The Creativity of Our Relationships

To understand the creative potential of personal and company relationships, we could use the metaphor of a jazz jam session and contrast it with the performance of a solo artist or that of an orchestra. The solo artist, of course, shines on his own, and can have his own brilliance. He draws his creativity from reserves within himself and performs with reference only to his personal interpretation of a musical score. The orchestra is more like a bureaucratic organization, the player of each instrument performing his or her part of the score according to the guidance and interpretation of the conductor. Both the soloist and the orchestra stick to the score and surprise us only with their style and the manner or emotional tone of their interpretation. But participants in a jazz jam session do not follow a set score and there is no conductor. Instead, each one plays his or her instrument in an improvised response to the tone and rhythm of the previous one and with a shared, relational sense of their as yet together to be played whole. The participants create the piece they are performing as they perform it, and in a self-organizing, responsive relationship to each other and their shared project. The result is something fresh and surprising, a whole now unimaginable from the sum of its parts. This is the nature of all creative relationships, be they marriages, families, or companies. By spontaneously responding together to each other and to the way that each other spontaneously responds to challenges, opportunities, and the surrounding context of events, the participants in these relationships are constantly reinventing themselves and each other, and bringing something new into the world. The created whole is always greater than the sum of its parts.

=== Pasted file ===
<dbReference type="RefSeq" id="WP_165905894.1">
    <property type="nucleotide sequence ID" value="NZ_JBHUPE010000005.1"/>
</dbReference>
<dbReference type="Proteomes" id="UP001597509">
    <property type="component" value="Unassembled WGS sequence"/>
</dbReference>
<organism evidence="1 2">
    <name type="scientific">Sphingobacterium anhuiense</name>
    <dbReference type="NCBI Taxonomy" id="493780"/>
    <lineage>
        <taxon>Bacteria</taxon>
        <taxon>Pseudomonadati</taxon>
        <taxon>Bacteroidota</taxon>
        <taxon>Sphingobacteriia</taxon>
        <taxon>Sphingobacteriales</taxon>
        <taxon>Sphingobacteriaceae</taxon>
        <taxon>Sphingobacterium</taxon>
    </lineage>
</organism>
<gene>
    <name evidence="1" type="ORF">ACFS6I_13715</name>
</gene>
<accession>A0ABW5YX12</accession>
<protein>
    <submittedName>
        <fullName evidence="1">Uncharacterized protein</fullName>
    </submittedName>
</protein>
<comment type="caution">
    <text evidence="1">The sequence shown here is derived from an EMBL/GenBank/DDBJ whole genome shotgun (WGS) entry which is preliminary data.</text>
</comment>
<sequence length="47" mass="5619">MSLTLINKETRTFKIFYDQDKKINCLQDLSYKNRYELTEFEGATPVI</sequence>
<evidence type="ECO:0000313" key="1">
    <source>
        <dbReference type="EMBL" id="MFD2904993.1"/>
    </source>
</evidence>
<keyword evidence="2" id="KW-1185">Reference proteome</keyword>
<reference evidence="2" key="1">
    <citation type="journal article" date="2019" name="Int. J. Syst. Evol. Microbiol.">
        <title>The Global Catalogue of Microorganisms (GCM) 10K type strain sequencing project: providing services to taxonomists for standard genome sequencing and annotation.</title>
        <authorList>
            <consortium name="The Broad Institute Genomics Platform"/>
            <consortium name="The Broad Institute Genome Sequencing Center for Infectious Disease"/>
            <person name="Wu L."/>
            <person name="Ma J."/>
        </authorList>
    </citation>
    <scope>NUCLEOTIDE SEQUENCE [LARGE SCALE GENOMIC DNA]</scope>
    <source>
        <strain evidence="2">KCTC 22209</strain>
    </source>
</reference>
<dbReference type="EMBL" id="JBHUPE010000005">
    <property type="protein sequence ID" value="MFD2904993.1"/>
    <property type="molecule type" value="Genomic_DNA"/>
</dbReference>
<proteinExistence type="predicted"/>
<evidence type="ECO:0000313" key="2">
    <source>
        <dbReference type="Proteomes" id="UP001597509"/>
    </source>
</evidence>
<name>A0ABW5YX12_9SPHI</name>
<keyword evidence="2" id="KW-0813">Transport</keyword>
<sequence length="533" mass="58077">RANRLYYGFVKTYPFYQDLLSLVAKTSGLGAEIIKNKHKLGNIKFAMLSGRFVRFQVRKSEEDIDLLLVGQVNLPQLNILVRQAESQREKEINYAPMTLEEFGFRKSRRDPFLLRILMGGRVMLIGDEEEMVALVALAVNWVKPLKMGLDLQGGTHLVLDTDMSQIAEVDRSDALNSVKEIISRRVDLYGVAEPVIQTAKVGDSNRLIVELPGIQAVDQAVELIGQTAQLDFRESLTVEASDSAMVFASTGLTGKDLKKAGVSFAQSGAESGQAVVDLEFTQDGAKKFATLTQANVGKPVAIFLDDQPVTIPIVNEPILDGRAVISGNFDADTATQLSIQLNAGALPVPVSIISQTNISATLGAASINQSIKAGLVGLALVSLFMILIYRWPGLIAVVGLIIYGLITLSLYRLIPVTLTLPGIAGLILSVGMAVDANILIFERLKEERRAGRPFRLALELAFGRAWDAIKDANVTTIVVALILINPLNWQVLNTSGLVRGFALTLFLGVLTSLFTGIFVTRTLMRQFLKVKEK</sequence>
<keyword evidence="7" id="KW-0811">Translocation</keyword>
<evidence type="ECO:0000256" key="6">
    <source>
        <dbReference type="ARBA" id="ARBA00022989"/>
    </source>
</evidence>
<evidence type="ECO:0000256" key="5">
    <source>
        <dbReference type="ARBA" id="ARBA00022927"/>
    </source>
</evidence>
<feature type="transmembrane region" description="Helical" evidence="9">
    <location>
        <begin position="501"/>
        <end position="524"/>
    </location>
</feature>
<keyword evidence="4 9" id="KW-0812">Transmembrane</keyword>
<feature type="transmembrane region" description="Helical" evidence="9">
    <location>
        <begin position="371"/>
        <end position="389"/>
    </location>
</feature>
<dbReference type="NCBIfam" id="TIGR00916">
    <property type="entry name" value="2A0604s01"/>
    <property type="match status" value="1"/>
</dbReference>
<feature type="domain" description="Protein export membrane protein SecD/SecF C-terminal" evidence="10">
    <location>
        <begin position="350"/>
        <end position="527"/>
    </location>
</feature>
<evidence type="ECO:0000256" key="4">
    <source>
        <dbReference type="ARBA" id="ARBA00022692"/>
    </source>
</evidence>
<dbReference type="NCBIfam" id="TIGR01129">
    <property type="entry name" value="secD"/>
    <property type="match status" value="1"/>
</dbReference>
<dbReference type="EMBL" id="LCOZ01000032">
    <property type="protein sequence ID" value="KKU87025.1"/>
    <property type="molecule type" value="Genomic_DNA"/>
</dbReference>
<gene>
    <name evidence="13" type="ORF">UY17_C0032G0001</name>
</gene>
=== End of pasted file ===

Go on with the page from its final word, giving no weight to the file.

Thus none of us is, by nature, either a selfish or entirely self-sufficient, isolated particle, nor simply a wave-like member of a collective relationship that diminishes the importance and responsibility of our individuality. Each of us is, rather, a quantum person who is both an individual in our own right, worthy of dignity, respect, and room to exercise our free will and to develop our potential, and a wave-like participant in our relationships, partially defined and created by spontaneously responding to others in those relationships, drawing value, nourishment, and even identity from them, while at the same time nourishing, adding value to, and cocreating further potentiality for both ourselves and others. It is this particle/wave duality of the quantum person that makes our friendships, marriages, teams, and companies meaningful, fulfilling, and creative. Each of us, as individuals, and through the relationships that we engage in, makes our family, makes our company, and makes our world. And we are responsible for what we make. But, as we will now see in the next chapter, this relational creativity can only emerge because each quantum person, both as an individual and as a partner in a creative relationship, has multiple potentialities and an adaptive ability to play many possible roles.

Notes

  1. 1.

    Eckhardt Tolle, The Power of Now.

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Correspondence to Danah Zohar .

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Zohar, D. (2022). I Am a Particle and a Wave. In: Zero Distance. Palgrave Macmillan, Singapore. https://doi.org/10.1007/978-981-16-7849-3_8